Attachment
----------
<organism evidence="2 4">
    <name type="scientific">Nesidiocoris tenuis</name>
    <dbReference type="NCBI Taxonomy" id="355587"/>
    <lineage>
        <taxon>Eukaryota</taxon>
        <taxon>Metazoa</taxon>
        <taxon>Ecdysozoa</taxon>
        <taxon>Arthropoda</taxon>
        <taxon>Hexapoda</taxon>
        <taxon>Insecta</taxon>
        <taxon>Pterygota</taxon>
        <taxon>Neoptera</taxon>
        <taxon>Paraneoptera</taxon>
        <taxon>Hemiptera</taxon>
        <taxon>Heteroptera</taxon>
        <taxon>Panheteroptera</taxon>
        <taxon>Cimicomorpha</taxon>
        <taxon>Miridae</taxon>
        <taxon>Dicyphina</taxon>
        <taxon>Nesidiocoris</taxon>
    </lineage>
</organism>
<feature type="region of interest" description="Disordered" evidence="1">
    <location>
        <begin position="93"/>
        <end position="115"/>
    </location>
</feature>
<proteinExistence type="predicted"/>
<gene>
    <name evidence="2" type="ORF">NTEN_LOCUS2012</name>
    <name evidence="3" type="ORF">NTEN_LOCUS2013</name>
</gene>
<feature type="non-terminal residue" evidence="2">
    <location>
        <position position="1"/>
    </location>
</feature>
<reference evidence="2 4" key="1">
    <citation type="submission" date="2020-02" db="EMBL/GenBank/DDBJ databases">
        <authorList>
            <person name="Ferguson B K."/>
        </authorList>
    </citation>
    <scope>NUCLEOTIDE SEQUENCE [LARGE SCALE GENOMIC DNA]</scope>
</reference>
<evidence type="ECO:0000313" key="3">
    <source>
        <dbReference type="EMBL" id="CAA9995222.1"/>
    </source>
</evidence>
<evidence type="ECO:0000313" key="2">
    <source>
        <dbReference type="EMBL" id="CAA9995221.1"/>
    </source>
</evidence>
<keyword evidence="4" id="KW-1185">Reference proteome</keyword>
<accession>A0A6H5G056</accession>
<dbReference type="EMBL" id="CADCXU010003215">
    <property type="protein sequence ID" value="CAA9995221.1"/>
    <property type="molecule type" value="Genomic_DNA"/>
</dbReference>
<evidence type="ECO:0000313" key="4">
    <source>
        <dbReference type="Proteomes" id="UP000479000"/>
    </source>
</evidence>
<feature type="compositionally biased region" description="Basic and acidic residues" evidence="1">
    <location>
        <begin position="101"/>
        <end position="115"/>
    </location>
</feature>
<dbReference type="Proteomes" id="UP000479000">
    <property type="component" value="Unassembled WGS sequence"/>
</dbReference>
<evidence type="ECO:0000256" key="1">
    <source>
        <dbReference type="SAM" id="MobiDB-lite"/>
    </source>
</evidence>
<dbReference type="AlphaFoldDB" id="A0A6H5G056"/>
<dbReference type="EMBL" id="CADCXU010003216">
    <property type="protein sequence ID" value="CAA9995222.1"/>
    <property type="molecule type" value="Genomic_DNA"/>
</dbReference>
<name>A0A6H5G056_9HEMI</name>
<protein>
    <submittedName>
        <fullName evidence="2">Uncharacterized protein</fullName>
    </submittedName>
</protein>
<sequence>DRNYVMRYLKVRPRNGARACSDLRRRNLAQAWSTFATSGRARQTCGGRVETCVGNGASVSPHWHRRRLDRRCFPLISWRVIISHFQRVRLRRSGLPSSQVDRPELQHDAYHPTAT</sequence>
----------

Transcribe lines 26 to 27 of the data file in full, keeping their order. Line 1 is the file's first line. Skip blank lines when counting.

        <end position="115"/>
    </location>